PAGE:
An alternative conference was organised by the ‘Nuclear Free Now’ collective, in Koriyama, a town situated 55km from the Fukushima power plant, from 12th to 17th December 2012, in response to the ministerial meeting on nuclear safety organised for the same dates in the same town by the Japanese government and the IAEA.
As the organisers of the alternative forum wanted a member of IndependentWHO to make a presentation on the WHO/IAEA Agreement and talk about our organisation’s activities, I took part in various events that ‘Nuclear Free Now’ had organised.
In Tokyo, a preliminary meeting was organised for 12th December by ‘Friends of the Earth – Japan’, with presentations by two Japanese associations about the situation in Fukushima, another on the IAEA by Reinhard Uhrig of the Austrian organisation ‘Global 2000’ and also with a contribution from me.
On Thursday 13th December, the same presentations were given, this time in Fukushima. There was a particularly notable moment when, in the video that I was presenting on the Vigil outside the Ministry of Health in Paris, some the inhabitants of Fukushima recognised one of their own people, who now resides in France.
On Friday 14th December, together with the other Europeans who had come for the alternative forum, we went to the most contaminated zone for the day. Throughout the journey we saw workers pressure-washing the roofs of houses, and various areas, gardens and fields, where the topsoil had been completely removed. It was contaminated, and was being stored in huge sacks.
We begin by visiting Iitate, an evacuated village where, apart from the workers involved in decontamination, there is not a living soul to be seen. Nothing special in this town, nothing to see, nothing to feel, only the bip-bip of the Geiger counter. It’s astonishing that the radioactivity is distributed unevenly, in ‘leopard spots’, that you can’t see it, that you could forget it was there if you wanted, until the health consequences come along to remind you. In Iitate, the bags of earth are stacked up, waiting to be sent away, but it seems no-one has the slightest idea where they can go. The issue of storing the ‘waste’ is already posing a serious problem, and with the amounts continuing to increase as the decontamination goes on, the situation is getting worse. And for the moment, those places earmarked for receiving the waste are making it clear … that they definitely do not want it. So, in some of the fields, it has been decided to dilute the contamination on the spot, by digging up the soil and mixing it with the layer underneath, meaning that from now on any cultivation is impossible.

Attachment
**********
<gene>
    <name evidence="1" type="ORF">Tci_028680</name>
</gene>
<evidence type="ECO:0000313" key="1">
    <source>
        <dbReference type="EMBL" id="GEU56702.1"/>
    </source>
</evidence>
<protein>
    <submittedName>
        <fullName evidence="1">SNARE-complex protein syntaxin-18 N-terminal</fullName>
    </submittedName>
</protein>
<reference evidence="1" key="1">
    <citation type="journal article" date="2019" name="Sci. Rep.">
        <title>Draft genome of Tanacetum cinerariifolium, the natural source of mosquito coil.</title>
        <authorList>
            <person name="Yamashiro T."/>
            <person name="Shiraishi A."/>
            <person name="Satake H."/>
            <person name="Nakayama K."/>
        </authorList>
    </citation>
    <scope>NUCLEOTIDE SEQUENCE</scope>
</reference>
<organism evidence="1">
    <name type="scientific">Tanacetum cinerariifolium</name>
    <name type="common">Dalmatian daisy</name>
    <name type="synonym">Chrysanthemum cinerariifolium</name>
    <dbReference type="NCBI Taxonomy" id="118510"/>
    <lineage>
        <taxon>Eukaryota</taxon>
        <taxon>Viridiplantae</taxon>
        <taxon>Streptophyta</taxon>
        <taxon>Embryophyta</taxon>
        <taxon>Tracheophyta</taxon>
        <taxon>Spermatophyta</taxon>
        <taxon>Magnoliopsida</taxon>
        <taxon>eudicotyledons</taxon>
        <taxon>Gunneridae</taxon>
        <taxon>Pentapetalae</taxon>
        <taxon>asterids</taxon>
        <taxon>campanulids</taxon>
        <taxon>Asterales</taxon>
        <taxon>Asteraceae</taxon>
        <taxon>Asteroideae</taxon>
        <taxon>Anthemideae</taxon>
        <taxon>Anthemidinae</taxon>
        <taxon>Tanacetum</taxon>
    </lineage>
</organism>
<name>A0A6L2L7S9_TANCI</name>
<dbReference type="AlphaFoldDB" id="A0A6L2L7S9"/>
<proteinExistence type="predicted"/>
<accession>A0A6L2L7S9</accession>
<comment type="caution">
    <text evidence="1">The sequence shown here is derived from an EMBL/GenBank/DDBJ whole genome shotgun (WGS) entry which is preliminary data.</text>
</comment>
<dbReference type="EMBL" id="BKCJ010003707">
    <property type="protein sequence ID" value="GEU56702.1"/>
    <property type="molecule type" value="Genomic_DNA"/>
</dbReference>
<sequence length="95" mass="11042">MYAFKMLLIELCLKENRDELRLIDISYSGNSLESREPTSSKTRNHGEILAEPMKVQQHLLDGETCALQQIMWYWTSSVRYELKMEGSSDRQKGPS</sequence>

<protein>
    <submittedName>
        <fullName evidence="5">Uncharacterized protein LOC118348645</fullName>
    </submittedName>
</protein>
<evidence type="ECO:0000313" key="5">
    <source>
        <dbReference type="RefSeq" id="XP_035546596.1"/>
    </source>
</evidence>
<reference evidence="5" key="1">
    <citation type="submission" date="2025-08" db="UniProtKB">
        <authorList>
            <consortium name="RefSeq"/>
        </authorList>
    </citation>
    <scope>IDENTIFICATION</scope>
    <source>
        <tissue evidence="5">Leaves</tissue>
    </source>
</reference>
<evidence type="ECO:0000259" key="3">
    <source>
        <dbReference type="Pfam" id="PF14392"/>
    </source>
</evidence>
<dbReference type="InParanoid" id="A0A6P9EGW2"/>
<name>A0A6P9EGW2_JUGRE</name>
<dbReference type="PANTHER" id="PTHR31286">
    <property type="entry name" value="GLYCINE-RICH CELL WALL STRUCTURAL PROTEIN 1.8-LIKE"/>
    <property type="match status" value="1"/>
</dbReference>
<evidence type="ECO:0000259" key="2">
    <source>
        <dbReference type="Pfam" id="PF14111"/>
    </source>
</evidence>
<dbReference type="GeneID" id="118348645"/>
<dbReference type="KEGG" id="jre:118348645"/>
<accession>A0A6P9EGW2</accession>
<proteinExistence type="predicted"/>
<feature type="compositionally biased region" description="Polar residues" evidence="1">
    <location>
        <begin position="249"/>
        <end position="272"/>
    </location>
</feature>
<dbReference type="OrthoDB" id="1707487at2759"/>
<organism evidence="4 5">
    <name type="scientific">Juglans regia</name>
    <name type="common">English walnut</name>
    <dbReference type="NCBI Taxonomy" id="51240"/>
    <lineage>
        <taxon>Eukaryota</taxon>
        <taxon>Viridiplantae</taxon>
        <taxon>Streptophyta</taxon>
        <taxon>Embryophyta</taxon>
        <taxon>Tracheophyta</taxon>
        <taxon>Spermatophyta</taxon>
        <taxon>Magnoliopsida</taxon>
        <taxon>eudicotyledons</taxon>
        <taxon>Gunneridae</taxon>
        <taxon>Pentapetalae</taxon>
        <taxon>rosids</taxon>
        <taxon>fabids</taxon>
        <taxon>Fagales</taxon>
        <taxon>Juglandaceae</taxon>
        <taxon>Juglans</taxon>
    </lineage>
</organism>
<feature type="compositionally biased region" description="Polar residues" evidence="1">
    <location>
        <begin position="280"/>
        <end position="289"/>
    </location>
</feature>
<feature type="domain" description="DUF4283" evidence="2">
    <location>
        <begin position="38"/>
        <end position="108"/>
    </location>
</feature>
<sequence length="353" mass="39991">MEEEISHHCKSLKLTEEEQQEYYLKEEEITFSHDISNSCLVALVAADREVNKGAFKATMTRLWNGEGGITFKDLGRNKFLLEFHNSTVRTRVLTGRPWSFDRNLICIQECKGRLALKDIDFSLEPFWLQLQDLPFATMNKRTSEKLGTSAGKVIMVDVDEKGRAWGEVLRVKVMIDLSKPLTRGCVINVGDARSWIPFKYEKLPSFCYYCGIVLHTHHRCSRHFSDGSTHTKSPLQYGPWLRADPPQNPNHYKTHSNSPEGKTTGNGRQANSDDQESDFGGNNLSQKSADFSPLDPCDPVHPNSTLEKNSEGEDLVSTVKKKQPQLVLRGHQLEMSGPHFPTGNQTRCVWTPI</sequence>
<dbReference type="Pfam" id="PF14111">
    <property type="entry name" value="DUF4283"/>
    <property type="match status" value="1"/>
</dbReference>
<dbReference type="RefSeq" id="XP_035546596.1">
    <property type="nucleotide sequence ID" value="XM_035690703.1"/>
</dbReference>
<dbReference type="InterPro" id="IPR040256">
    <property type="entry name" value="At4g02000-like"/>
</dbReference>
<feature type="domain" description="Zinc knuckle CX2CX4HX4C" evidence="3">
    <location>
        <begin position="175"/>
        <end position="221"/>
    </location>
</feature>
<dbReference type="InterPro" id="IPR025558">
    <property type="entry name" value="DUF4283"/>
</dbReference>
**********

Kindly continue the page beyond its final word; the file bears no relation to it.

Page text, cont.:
After that we move on to Minamisouma. The coast is nearby and the devastation caused by the tsunami is still clearly visible. You get a much stronger sense of the absolutely incredible force of such a cataclysm, and … the arrogance of human beings to think that their nuclear power plants could withstand it!
We meet Father Kariura, a priest who has come from Nagoya to help the victims, and who knows what radiation means since he was born in Nagasaki. Previously, he has done a lot to help the victims of mercury pollution released by the petrochemical factory at Minamata in the south-west of Japan. In Minamisouma, our counters are showing 2 to 3 microSievert/h at the place we are, which makes 16 to 26 millisieverts per year. The city is divided into 4 zones: one where it is now impossible to live for very long; one where for the moment it is forbidden to live at all; one where the ban will be shortly lifted; and one where it is still possible to live. This division into zones has raised a lot of questions and created divisions among the residents who no longer know what to believe or what to do. Father Kariura is clearly very much on his own, and has to deal with the multitude of demands from that section of the population who have not yet fled, and who are relying on him.
In Oguni, we meet Mr Kanno, an architect. He explains to us how this catastrophe has literary blown apart the community that had previously been very tightly-knit. In this zone, there are only 128 families named in the list of “recommended evacuations”, and that is without them being told the criteria upon which these evacuations are decided.